Simple Single-engine Aeroplane (SSEA) Course

Training Objectives
Each course is to be designed so that the students or the pilots under training are given the experience, the competence in flying, and the knowledge of aviation technical matters demanded by the ground and flight tests as laid down in this syllabus for the initial issue of a National Private Pilot Licence. To enable them to use the aeroplanes and facilities of the private flying environment within the privileges of the licence, in a safe and responsible manner within their own limitations.

Co-ordination of Training
The co-ordination of ground and flight training is a necessary and important part of any pilot course. Care should be exercised when conducting the course to ensure that flying training exercises are compatible with the student’s ground training progress.

Summary of Minimum Training Hours
DUAL: 22.00 hours to include: 1 hour instrument appreciation.
SOLO: 10.00 hours.
TOTAL: 32.00 hours -(Excluding Navigation Skill Test and General Skill Test)

An applicant for an LAPL must complete at least 30 hours flight time as pilot of aeroplanes. Of the 30 hours, a minimum of 20 hours dual including 1 hour of instrument appreciation and 10 hours solo must be completed. The Navigation Skill Test and General Skill Test are not included in the course hours. Of the minimum 10 hours solo, a student must complete at least four hours of solo cross country flight, including one cross country of at least 185km (100 nm) in the course of which full stop landings at two aerodromes other than the aerodrome of departure shall be made.

Entry to training

Before being accepted for training, an applicant should be informed of the medical requirements laid down prior to first solo and application for an NPPL. Minimum age for first solo: 16 years.

Minimum medical requirement to fly solo: Driver and Vehicle Licensing Agency
(DVLA) Group 1 car driving medical standards.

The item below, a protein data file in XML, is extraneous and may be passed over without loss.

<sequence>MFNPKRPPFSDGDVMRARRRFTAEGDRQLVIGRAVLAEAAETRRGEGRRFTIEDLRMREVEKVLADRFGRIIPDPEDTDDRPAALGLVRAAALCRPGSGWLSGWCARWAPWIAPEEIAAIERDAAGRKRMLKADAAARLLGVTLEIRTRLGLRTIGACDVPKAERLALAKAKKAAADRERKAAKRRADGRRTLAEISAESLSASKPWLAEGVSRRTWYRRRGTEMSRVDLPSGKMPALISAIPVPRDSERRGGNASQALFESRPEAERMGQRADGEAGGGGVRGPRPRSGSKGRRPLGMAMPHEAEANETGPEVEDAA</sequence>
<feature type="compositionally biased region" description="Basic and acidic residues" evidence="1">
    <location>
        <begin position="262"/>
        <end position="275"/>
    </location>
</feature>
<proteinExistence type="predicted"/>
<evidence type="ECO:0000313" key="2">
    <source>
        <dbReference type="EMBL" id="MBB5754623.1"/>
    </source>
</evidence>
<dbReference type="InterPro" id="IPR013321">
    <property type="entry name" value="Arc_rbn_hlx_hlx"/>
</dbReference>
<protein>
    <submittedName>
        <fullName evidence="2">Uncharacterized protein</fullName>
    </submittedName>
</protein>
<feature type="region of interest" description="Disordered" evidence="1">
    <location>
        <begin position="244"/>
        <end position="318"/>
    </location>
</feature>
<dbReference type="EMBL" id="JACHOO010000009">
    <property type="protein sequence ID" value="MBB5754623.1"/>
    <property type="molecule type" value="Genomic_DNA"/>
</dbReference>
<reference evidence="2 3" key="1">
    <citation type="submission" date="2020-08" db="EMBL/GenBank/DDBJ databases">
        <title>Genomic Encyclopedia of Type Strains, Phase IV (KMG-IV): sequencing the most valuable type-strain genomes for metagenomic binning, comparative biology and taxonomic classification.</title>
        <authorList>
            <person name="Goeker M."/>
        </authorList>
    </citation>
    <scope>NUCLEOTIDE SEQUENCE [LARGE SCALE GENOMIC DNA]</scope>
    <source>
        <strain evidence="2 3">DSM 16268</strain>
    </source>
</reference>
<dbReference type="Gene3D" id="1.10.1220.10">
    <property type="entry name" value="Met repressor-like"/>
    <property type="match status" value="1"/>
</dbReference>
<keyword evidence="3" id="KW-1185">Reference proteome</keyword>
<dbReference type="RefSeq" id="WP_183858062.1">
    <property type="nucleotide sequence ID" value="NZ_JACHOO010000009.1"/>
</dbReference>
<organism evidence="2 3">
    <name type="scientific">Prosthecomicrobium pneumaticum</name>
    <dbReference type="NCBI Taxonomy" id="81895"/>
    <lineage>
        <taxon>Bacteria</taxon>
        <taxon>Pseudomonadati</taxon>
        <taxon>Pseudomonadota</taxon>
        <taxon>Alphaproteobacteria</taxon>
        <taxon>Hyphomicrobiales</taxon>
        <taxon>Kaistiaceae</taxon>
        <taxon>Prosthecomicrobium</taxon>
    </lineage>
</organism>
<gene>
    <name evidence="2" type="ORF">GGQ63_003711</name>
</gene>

Minimum age for issue of NPPL (SSEA): 17 years

Minimum medical requirements to carry passengers on issue of NPPL (SSEA): A certificate of fitness from a GP, equivalent to the DVLA Group 2 professional driving medical standard.

Ground Training
This consists of all the theoretical knowledge required for the course. No mandatory lecture periods are laid down and training may consist of directed self study.

The following definitions provide a general guide to the briefings given, but may vary in length and content dependent on the individual students’ needs.

Long Briefing

A detailed explanation and discussion conducted by the flight instructor of the major considerations of an air exercise. The normal length should be approximately 30 minutes and may be given to an individual student, or as an informal lecture to two or more students.

Pre-flight Briefing

A practical exposition by the flight instructor and lasting 10-15 minutes, on the contents of a specific flight lesson. This normally includes a statement of the aims, a brief revision of the practical aspects of any Principles of Flight involved, a statement of exactly what air exercises are to be taught by the instructor and practised by the student, and how, when and by whom the aeroplane is to be operated within the limits imposed by airmanship, weather and flight safety. These limits may vary with a particular flight and will be appropriate to the student’s stage of training. The order in which the content is given may vary according to the instructor’s judgement and the student’s experience.